To reiterate, personally I am a supporter of this procedure but it is worthwhile to understand where naysayers are coming from.
So what data is out there currently?
The Holy Bible contains a passage that loosely could be interpreted to suggest tongue tie release:
"And looking up to heaven, he sighed, and saith unto him, Ephphatha, that is, Be opened. And straightway his ears were opened and the string of his tongue was loosened, and he spoke plain." (Mark 7:34-35) [link]Tongue tie release was considered controversial in ancient history with Aristotle (3rd century BC) and Paul of Aegina (7th century AD) being supportive, but Celus (1st century AD) and Galen (2nd century AD) arguing against. Even in the middle ages, the benefit of tongue tie release was controversial among midwives (who used their fingernail to cut the tongue tie) and surgeons (who used surgical instruments).
This controversy continues even into modern times. In the year 2000, in perhaps the largest survey of lactation consultants (n=350), speech language pathologists (n=400), ENTs (n=423), and pediatricians (n=425),
"69% of lactation consultants, but a minority of physician respondents, believe tongue-tie is frequently associated with feeding problems. 60% of ENTs, 50% of speech pathologists, but only 23% of pediatricians believe tongue-tie is at least sometimes associated with speech difficulties. 67% of ENTs versus 21% of pediatricians believe tongue-tie is at least sometimes associated with social/mechanical issues. Surgery is recommended at least sometimes for feeding, speech, and social/mechanical issues by 53, 74, and 69% of ENTs, respectively, but by only 21%, 29%, and 19% of pediatricians." [link]In terms of actual evidence-based research, only 20 studies were identified in a pubmed literature search summarized in a meta-analysis published in 2013.
"Of those, 15 studies were observational and 5 were randomized controlled trials. Tongue-tie division provided objective improvements in the following: LATCH scores (3 studies); SF-MPQ index (2 studies); IBFAT (1 study); milk production and feeding characteristics (3 studies); and infant weight gain (1 study). Subjective improvements were also noted in maternal perception of breastfeeding (14 studies) and maternal pain scores (4 studies). No definitive improvements in speech function were reported. The only significant adverse events were recurrent tongue-ties that required repeat procedures." (Abbreviations: IBFAT: infant breastfeeding assessment tool; LATCH: latch, audible swallowing, type of nipple, comfort, and hold; SF-MPQ: short-form McGill pain questionnaire.) [link]The meta-analysis went on to conclude that:
Ankyloglossia is a well-tolerated procedure that provides objective and subjective benefits in breastfeeding; however, there was a limited number of studies available with quality evidence. There are no significant data to suggest a causative association between ankyloglossia and speech articulation problems. Aspects of ankyloglossia that would benefit from further research are described, and recommendations for tongue-tie release candidacy criteria are provided... [procedure should be performed only] in newborns with significant ankyloglossia and associated breastfeeding problems who have failed conservative managementSummary
Just because quality data is lacking does not mean tongue tie release should not be performed. In fact, definitive research may not be possible given bias would be nearly impossible to eliminate. Parents and doctors will have preconceived notions of the kinds of pathology tongue tie may cause and understandably, parents can't help but desire a certain course of action rather than put their child into a randomized research situation. Even the intervention itself cannot be blinded as it will be clear to all which child underwent a tongue tie release or not.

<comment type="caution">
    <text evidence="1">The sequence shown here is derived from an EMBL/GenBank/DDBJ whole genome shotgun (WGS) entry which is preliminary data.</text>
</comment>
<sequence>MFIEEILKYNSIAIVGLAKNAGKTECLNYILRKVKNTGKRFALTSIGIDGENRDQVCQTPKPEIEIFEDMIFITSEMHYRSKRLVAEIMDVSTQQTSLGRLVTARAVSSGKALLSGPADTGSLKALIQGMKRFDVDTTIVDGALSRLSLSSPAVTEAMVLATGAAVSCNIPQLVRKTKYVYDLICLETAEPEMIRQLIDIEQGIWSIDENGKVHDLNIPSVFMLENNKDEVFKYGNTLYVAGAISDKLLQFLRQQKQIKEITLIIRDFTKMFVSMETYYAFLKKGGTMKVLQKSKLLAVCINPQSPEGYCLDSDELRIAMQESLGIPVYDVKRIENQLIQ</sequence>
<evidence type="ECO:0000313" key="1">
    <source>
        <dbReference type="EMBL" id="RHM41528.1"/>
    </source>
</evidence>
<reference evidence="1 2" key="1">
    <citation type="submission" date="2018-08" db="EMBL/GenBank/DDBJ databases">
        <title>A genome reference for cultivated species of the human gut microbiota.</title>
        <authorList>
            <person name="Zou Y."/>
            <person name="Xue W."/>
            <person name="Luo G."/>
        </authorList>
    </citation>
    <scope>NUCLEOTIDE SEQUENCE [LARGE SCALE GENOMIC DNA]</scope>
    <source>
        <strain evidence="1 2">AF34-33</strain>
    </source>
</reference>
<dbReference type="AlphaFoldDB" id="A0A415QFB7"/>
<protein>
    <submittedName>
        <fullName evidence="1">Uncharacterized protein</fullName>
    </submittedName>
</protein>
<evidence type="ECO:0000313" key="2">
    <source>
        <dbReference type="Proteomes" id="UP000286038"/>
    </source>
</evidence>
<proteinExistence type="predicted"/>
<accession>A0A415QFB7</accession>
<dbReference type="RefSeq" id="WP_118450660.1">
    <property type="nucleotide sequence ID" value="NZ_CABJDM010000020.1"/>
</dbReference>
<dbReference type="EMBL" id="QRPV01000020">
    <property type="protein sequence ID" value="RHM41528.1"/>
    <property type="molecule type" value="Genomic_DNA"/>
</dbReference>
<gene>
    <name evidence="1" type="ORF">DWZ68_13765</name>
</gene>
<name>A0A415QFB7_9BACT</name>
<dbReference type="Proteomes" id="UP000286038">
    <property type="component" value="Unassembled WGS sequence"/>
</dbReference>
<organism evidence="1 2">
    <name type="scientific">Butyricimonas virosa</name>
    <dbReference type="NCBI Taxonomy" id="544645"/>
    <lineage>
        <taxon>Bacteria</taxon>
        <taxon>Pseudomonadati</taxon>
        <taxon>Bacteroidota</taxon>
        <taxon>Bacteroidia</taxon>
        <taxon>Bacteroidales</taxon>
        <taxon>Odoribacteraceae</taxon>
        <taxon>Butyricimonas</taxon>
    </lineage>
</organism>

The only truly unbiased participant in any future research attempted is probably the innocent child himself who has no preconceived notions beyond signals the parents may send.
Alternatively, more objective testing may need to be utilized to determine effectiveness or not. For example, breastfeeding improvement based on ultrasound measurements can be further developed and used as an objective test.
In the end, it takes a considered evaluation by all who is caring for the infant and ultimately, the parents need to decide whether tongue tie release is worth pursuing or not. From a parental perspective, what may be the most frustrating part of tongue tie evaluation is the potentially radically divergent opinions that may be proffered by lactation consultants, pediatricians, speech language pathologist, and ENTs.
I should also mention that even adults get tongue tie release performed due to symptoms felt secondary to an immobile tongue.
The effect of tongue-tie division on breastfeeding and speech articulation: a systematic review. Int J Pediatr Otorhinolaryngol. 2013 May;77(5):635-46. doi: 10.1016/j.ijporl.2013.03.008. Epub 2013 Mar 26.
Much Ado about Nothing: Two Millenia of Controversy on Tongue-Tie. Neonatology 2010;97:83–89
Ankyloglossia: controversies in management. Int J Pediatr Otorhinolaryngol 2000; 54: 123–131.
Frenulotomy for breastfeeding infants with ankyloglossia: effect on milk removal and sucking mechanism as imaged by ultrasound. Pediatrics. 2008 Jul;122(1):e188-94. doi: 10.1542/peds.2007-2553. Epub 2008 Jun 23.
Tongue movement and intra-oral vacuum in breastfeeding infants. Early Hum Dev. 2008 Jul;84(7):471-7. doi: 10.1016/j.earlhumdev.2007.12.008. Epub 2008 Feb 11.
Does frenotomy help infants with tongue-tie overcome breastfeeding difficulties? J Fam Pract. 2015 February;64(2):126-127.
Treatments for Ankyloglossia and Ankyloglossia With Concomitant Lip-Tie. Comparative Effectiveness Review Number 149
Treatment of Ankyloglossia for Reasons Other Than Breastfeeding: A Systematic Review. Pediatrics. 2015 May 4. pii: peds.2015-0660. [Epub ahead of print]